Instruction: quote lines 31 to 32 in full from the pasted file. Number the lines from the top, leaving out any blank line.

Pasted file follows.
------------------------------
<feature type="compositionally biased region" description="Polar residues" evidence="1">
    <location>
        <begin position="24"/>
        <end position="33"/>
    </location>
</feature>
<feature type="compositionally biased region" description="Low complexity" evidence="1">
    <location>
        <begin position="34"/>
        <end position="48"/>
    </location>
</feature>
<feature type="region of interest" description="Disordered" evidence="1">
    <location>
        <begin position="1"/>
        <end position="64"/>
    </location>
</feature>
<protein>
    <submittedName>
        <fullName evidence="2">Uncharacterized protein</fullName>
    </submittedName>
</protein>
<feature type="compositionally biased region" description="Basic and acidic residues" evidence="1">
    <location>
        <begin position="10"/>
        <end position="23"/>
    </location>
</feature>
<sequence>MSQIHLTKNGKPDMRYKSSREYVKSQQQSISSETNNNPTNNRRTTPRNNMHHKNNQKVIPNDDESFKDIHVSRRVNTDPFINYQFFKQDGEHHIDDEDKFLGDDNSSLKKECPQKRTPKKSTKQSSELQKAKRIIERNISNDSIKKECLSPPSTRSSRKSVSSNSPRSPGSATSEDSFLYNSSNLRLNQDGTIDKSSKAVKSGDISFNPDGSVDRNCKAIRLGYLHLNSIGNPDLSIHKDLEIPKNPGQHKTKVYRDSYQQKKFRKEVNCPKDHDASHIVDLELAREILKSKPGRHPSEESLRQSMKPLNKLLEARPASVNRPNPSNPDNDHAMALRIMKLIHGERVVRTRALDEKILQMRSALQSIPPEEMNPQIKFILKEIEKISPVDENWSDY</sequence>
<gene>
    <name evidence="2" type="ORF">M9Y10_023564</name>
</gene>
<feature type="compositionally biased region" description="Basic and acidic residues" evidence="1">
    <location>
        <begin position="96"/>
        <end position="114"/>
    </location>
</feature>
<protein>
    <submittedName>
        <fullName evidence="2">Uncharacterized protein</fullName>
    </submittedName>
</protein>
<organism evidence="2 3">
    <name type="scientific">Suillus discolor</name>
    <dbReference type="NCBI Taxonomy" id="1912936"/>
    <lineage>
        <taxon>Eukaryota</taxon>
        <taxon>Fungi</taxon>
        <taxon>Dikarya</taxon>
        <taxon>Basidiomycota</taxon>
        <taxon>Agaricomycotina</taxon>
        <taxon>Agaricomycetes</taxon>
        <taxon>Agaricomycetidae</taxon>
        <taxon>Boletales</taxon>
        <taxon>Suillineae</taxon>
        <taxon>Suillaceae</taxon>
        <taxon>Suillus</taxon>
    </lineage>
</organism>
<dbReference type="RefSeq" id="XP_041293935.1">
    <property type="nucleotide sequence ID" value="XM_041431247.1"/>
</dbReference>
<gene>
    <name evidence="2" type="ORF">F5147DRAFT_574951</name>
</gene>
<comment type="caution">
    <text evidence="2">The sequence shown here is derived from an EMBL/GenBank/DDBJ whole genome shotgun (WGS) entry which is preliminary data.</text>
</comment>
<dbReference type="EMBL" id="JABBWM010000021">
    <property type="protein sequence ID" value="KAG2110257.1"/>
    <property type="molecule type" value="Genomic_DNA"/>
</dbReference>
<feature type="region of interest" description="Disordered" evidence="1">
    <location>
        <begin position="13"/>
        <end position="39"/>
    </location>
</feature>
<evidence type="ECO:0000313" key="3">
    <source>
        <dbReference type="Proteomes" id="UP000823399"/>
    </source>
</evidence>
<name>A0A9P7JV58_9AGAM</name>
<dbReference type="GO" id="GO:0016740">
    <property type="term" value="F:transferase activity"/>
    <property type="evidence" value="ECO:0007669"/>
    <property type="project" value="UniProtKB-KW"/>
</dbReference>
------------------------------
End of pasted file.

<gene>
    <name evidence="2" type="ORF">M9Y10_023564</name>